A burial ground at the east end of the Perth district, Location R, now part of the East Perth Cemeteries, was assigned on 9 December 1829. Surveyed by John Septimus Roe the location of the cemetery seems logical, on a hill on the outskirts of town, but within walking distance up a steep sandy hill. On 13 February 1830 Governor Stirling issued a Government Notice stating that:
to prevent indiscriminate burials and unpleasant consequences arising there from, in a warm climate, a burial ground will be set apart in every township or parish; and that interments must take place in them only and a Register of the Names, Age, Profession and place of birth be transmitted to the Colonial Secretary’s Office. All burials by the Chaplain must take place as soon after Sun rise as possible or an hour precisely before Sun set, and at no other time unless circumstances should render it absolutely necessary and twenty four hours previous notice must be given to the Chaplain
The first acknowledged burial was on 6th January 1830 for John Mitchell, a soldier of the 63rd Regiment. It is believed there were at least three earlier burials but this has not yet been confirmed.
Location R, the burial ground for the Perth district was non-denominational although Reverend Wittenoom, a Church of England minister, was the Chaplain responsible for most early burials. During the earliest years of colonial settlement no one appeared to be responsible for the operations of the burial ground. In 1842 the burial ground was granted to Trustees of the Church of England to administer as a public cemetery. Cemeteries for other religious denominations were gradually allocated as required, Roman Catholic was allocated Lots T41 and T42 in 1848, the Independent Congregational and Wesleyan Methodist each were granted Lots T39 and T40 respectively in 1854, Jewish in 1867 was granted Lot E72 , Presbyterian in 1881 acquired Lots E70 and E71 and Chinese obtained Lot E69 in 1888. An eighth cemetery Location E73 was assigned for the burial of felons in 1867.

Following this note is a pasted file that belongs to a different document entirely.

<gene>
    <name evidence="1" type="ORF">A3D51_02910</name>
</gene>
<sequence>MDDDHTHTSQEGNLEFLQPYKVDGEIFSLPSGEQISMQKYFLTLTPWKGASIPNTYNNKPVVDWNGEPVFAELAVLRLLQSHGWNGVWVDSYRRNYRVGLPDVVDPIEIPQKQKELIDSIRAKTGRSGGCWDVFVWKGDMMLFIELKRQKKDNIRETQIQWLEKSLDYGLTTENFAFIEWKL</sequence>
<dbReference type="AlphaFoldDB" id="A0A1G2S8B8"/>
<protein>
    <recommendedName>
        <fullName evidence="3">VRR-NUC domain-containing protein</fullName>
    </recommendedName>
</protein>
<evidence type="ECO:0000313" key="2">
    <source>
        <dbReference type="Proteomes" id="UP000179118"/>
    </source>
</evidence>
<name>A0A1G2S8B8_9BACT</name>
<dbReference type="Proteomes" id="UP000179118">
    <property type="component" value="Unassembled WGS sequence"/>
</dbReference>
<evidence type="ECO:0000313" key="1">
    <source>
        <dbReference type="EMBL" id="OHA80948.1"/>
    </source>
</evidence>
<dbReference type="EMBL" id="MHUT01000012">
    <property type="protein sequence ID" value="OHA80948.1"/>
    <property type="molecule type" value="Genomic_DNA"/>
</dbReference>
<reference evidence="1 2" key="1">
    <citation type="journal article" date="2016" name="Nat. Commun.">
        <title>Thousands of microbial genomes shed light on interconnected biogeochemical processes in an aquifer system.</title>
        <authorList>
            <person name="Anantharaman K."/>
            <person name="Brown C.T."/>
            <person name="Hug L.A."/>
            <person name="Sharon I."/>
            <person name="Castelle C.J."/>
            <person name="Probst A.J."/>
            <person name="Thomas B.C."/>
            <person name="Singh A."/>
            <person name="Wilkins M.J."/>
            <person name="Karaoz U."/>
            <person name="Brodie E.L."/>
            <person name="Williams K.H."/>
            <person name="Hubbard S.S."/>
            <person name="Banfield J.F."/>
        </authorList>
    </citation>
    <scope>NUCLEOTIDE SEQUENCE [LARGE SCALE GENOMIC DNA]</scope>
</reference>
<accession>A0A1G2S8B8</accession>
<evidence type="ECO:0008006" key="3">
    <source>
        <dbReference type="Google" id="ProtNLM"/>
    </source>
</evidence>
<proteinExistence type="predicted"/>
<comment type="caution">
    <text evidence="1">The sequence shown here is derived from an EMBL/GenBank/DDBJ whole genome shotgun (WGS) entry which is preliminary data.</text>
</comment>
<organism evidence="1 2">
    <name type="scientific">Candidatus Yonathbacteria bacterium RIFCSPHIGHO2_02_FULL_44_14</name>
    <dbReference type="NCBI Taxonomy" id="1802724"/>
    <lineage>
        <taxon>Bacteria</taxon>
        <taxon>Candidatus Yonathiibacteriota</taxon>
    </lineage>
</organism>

SRO series 2168 cons 5698 item 1371 (detail)
For forty years all Church of England burial services were conducted in either St George’s Church or the deceased’s regular place of worship. Architect Richard Roach Jewell designed St Bartholomew’s, a small mortuary chapel which was consecrated in 1871. Other denominations used their own churches or places of worship for the ‘celebration of death’ prior to the cemetery burial. In 1888 St Bartholomew’s Chapel became a parish church and was almost doubled in size after extensions in 1900.
The gold rush of the 1890s led to an increase in burials. Funerals were commonly held in a place of worship and later the funeral cortege would then move up Cemetery Road, a rough track that led diagonally up Wellington Street. Horses and hearses struggled in the sand so six bearers (rather than the traditional four) would take it in turns to carry the heavy coffin up the hill.
As Perth grew so did concerns about the position of Cemetery Hill. There were fears relating to possible health hazards as “noxious matter will gradually drain down from the summit of the hill”. These concerns coupled with residential expansion led to the closure of the Cemeteries in 1899. There were no further burials except for those in existing vaults or with the approval of the Governor. This practice continued until 1916 with a handful of exceptions. In 1900 Karrakatta Cemetery became the main burial ground for Perth.
Through the 1920s and 1930s there was much criticism of neglect and vandalism at the East Perth Cemeteries but little serious action was taken until many grave sites had been lost forever. In 1932 the site was declared a disused burial ground under the control of the State Gardens Board and its fate was uncertain during the Depression and war years. In the late 1940s headstones in poor condition were bulldozed, piled in heaps and removed. The Presbyterian, Jewish and Chinese cemeteries were relinquished and the land made available to the Education Department.
In the 1950s the Royal Western Australian Historical Society was one of several groups that agitated for action to preserve the site. Growing recognition of its cultural heritage significance resulted in St Bartholomew’s Church being vested in the National Trust in 1975 and the rest of the site in 1994.
Explore the database and discover who was buried at East Perth Cemeteries. Here you can use key words to search by name, cause of death and other details. If the location of the grave site is known you can view a photograph and see where it is on a map.